ronbergeronposted 2 years agoin reply to this

      It's not just the President spending time getting re-elected; it's most high-level politicians. I'd like to see a breakdown of the time spent meeting with constituents, discussing/acting upon proposals, and fundraising/campaigning for re-election.

  5. peoplepower73 profile image92
    peoplepower73posted 2 years ago

    iggy: You have asked a loaded question.  It presupposes that I'm  glad of getting rid of Obama.  If I answer Yes, that means I'm glad of getting rid of him.  If I answer no, that means I'm not glad of getting rid of him, but in either case, I have agreed that i'm glad we are getting rid of him, instead of him leaving because it is the end of his term.  In a press interview, Major Garret asked Obama this loaded question:

    "As you well know, there are four Americans in Iran - three held on trumped up charges according to your administration, one, whereabouts unknown. Can you tell the country, sir, why you are content, with all of the fanfare around this [nuclear] deal to leave the conscience of this nation, the strength of this nation, unaccounted for, in relation to these four Americans?" 

    You see, it presupposes that Obama is content about leaving four Americans in Iran.  Here was Obama's answer:

    " I've got to give you credit, Major, for how you craft those questions. The notion that I am content, as I celebrate with American citizens languishing in Iranian jails - Major, that's nonsense. And you should know better. I've met with the families of some of those folks. Nobody's content, and our diplomats and our teams are working diligently to try to get them out."

    That's how you combat a loaded question!  In propaganda terms, it's called fallacious reasoning. The notion that we are "getting rid of him" is fallacious reasoning.

    1. iggy7117 profile image81
      iggy7117posted 2 years agoin reply to this

      I wish steps were taken four years ago to get rid of him, regardless of how he will be out now.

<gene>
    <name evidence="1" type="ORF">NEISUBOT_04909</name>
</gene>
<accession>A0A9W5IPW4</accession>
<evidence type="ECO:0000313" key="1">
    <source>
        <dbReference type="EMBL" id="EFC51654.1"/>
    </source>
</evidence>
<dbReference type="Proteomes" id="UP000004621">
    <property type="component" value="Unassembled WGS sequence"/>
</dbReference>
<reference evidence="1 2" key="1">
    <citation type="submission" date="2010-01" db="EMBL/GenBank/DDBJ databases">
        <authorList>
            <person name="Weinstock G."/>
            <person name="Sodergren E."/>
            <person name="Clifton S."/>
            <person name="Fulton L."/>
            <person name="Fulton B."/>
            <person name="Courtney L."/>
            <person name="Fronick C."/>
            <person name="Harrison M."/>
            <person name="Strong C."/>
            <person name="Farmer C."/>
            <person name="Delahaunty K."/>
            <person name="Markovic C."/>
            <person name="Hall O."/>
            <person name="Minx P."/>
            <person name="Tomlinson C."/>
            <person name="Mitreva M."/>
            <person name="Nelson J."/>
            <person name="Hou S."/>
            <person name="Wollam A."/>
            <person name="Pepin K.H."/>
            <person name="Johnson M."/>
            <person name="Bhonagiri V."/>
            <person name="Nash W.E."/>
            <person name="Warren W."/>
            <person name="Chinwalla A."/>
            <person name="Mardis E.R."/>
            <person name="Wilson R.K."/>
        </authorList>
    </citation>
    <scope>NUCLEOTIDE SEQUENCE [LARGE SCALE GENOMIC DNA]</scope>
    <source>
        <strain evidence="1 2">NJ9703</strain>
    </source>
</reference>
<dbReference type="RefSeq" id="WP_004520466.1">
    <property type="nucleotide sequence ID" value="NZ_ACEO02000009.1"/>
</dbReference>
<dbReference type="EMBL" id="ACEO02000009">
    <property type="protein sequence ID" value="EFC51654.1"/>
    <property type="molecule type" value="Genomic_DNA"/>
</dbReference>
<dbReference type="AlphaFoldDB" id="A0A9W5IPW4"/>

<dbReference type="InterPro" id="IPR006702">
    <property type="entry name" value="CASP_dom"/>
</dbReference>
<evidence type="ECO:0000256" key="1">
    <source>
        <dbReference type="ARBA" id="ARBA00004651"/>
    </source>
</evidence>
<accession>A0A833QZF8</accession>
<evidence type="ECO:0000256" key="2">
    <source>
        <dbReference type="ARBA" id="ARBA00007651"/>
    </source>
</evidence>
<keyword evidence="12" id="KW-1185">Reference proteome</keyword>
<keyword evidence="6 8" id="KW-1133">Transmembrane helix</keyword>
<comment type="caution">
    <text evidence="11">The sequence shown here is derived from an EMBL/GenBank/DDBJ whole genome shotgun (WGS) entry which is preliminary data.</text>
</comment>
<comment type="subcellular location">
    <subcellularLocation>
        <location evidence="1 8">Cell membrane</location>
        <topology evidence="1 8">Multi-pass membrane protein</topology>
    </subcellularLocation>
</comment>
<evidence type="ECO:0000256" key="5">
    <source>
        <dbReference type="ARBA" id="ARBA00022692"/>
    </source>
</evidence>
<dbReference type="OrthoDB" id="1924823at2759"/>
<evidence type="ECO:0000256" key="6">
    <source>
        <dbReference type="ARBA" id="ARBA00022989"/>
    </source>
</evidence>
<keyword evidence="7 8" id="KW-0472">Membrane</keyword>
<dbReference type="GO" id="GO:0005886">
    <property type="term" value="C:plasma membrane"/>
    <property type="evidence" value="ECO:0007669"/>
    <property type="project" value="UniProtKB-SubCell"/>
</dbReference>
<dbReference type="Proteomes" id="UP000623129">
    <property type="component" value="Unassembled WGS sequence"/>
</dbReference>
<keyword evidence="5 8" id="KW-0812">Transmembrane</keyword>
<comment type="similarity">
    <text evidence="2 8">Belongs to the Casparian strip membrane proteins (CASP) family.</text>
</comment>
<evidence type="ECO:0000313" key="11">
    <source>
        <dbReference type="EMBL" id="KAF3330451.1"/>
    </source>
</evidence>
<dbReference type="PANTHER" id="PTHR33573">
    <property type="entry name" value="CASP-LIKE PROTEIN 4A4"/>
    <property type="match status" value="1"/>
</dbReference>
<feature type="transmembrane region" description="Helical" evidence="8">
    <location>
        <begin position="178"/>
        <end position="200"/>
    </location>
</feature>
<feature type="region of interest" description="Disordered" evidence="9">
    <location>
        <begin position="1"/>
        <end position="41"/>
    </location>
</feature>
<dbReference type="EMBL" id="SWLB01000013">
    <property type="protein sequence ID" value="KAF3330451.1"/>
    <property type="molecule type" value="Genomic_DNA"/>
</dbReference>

2. dashingscorpio profile image87
      dashingscorpioposted 2 years agoin reply to this

      We had an election.
      Obama got over 62 Million+ votes & 332 electoral college votes Vs Romney's 59 Million+ votes & 206 electoral college votes. Some folks couldn't believe George W. was re-elected either. That's democracy in action!

    3. Billie Kelpin profile image87
      Billie Kelpinposted 2 years agoin reply to this

      M Russo, I just  finished with a project scoring public school 8th grader's essays which require logic and detection of loaded questions. A greater emphasis on analytical thinking skills based on logic based questions will be refeshting for the US

  6. LoisRyan13903 profile image81
    LoisRyan13903posted 2 years ago

    If he was such a hated president why was he elected for both terms.  I'm sorry but a think a lot of his criticism comes because of his skin color.  I voted for him for both terms and have no regrets about it.  This year may be a different story, depending on who runs.

  7. Tusitala Tom profile image61
    Tusitala Tomposted 2 years ago

    The tenor of that question seems to me to imply you haven't appreciated him as a President.   Methinks that even if you had a president who could walk on water and feed a thousand people with two fishes and a few loaves of bread, you'll still be glad to get rid of him after eight years.  That, it seems, is the nature of human beings in democracies everywhere.

    My outside opinion is that Barack Obama will go down as one of America's best presidents ever.  But that won't happen until a couple of decades from now.   By that time, the populace will have rejoiced for getting rid of at least a couple of your nation's leaders.

    1. LoisRyan13903 profile image81
      LoisRyan13903posted 2 years agoin reply to this

      Very well said.  Also love the comparison you made about Jesus

    2. Billie Kelpin profile image87
      Billie Kelpinposted 2 years agoin reply to this

      I second the "well said"

  8. Readmikenow profile image96
    Readmikenowposted 2 years ago

    I think it's time for a change.  He's served his two terms and it's time to move on.  Being president is a temp job and his assignment is about over.  I will be glad for the change.  It is what it is and what has happened has happened.  Lets deal with it and let the political process of choosing a new president begin.